Microsoft decided in the 21st century to realize the anti-utopia of George Orwell's "1984." They filed a patent application for a computer system to monitor their employees. The company believes this software will enable them to determine an employee's productivity, physical state of health, and even competence. But human rights advocates, lawyers and psychologists feel certain that this system will disturb employees, possibly doing more harm than good. This issue will also be relevant for Russia.
According to patent-legislation specialists, Microsoft's application could be approved within a year. If that happens, any employer will be free to purchase and implement this system of total surveillance. Employees will not be able to hide anything: the system will reportedly include wireless sensors that measure heart rates, body temperatures, and blood pressure, as well as follow the employees' movements and facial expressions. The application also states that the sensors would include an electromyogram (the natural electricity passing through muscles which makes them move) and brain signals. If an employee experiences stress, the system would offer help. Obviously, the presence of the monitoring system itself will be huge shock. Help, therefore, will doubtlessly be required non-stop.
Previously such monitoring systems were limited to pilots, astronauts, and firefighters. Microsoft is the first company to propose developing such software for mainstream workplaces. However, the degree to which the system will be successful is yet unknown. Microsoft's proposal has already caused a backlash of criticism. Labor unions are expressing fear that employees could be dismissed on the basis of the data gathered by the new system. For example, let's suppose that an employee's blood pressure often rises (which, by the way, could very well be the effect of the monitoring). Will the company be required to retain such a person or could they simply exchange him for a stronger worker?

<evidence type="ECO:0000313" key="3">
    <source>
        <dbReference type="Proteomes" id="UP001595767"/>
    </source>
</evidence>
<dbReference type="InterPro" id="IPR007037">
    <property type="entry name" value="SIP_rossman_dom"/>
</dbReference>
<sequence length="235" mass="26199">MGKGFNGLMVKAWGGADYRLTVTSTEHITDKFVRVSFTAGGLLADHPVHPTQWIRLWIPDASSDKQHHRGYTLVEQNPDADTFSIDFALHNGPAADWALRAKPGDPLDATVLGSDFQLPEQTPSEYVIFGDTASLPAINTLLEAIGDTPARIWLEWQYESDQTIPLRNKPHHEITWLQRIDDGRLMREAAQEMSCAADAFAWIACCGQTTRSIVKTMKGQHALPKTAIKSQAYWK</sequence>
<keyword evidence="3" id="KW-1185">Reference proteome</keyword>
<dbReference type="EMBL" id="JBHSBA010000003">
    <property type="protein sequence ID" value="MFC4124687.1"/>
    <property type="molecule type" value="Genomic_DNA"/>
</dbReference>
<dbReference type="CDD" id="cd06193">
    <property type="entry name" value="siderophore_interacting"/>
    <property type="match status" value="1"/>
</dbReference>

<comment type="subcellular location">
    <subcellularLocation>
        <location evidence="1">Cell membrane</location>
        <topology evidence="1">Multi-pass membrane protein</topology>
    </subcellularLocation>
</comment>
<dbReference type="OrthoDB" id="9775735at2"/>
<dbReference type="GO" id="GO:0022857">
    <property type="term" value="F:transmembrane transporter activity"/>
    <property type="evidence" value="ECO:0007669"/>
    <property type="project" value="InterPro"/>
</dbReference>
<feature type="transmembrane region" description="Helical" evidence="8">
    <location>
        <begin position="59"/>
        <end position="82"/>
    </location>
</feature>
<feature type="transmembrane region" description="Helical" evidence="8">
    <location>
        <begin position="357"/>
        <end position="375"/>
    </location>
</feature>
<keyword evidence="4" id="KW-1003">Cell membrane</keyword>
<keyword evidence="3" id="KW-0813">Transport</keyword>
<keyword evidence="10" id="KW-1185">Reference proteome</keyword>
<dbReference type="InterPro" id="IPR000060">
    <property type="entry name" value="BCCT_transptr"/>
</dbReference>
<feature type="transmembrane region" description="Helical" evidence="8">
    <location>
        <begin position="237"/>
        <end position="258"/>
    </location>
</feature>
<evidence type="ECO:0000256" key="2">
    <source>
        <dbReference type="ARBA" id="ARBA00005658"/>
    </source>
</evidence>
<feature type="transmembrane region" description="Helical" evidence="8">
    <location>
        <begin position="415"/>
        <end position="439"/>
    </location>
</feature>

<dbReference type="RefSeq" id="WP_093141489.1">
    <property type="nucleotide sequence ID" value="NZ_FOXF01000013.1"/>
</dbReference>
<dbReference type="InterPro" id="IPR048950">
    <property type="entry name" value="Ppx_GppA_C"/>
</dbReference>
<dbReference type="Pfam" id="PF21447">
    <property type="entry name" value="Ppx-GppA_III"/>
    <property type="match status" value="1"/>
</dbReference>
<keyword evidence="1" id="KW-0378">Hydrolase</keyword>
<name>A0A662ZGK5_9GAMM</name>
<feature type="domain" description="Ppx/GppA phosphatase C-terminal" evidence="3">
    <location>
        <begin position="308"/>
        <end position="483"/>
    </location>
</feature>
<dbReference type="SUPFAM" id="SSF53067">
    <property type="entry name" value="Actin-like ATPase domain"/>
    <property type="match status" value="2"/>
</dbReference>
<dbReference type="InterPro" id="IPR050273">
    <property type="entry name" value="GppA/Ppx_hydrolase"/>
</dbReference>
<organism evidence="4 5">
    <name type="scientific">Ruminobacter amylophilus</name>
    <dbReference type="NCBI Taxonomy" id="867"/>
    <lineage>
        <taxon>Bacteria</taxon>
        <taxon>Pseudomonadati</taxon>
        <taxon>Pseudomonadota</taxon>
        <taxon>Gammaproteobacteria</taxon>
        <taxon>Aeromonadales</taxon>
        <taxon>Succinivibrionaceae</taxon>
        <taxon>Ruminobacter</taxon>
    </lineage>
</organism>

Workers' rights advocates contend that even though the system will supervise employees on a new technological level, it is based on an old approach: to evaluate the process of work, rather than the result.
Also coming out against the implementation of the system are human rights activists and lawyers, who are convinced that the idea of such employee monitoring is unsound.
The good news is this system will likely not be in great demand. First, the system will cost a considerable amount of money. The tradeoff between the cost and the system's effectiveness will hardly be in favor of Microsoft's invention. Second, existing employee-monitoring systems have already shown that in practice they cause more harm than good.
Today employees are monitored in two common ways. First, many firms – including those in Russia – set up video cameras that monitor not only an employee's actions, but also his computer screen. Another common way to control employees, which became popular last year, is regulating computer content so that employees can not play games, download films off the Internet, etc.
However, psychologists state that nothing good will come of such controls. Interference in the employee's personal space will reduce loyalty, set them against management, and influence performance. Nobody wants to feel like they're constantly under a microscope, especially considering how it would increase levels of nervousness and stress.
Incidentally, wise companies prefer to maintain manager/employee relationships that are built on the principles of trust. Google is a well-known example, having established some of the most liberal workspace conditions for employees. Indeed, as mentioned, the key is not process, but result.
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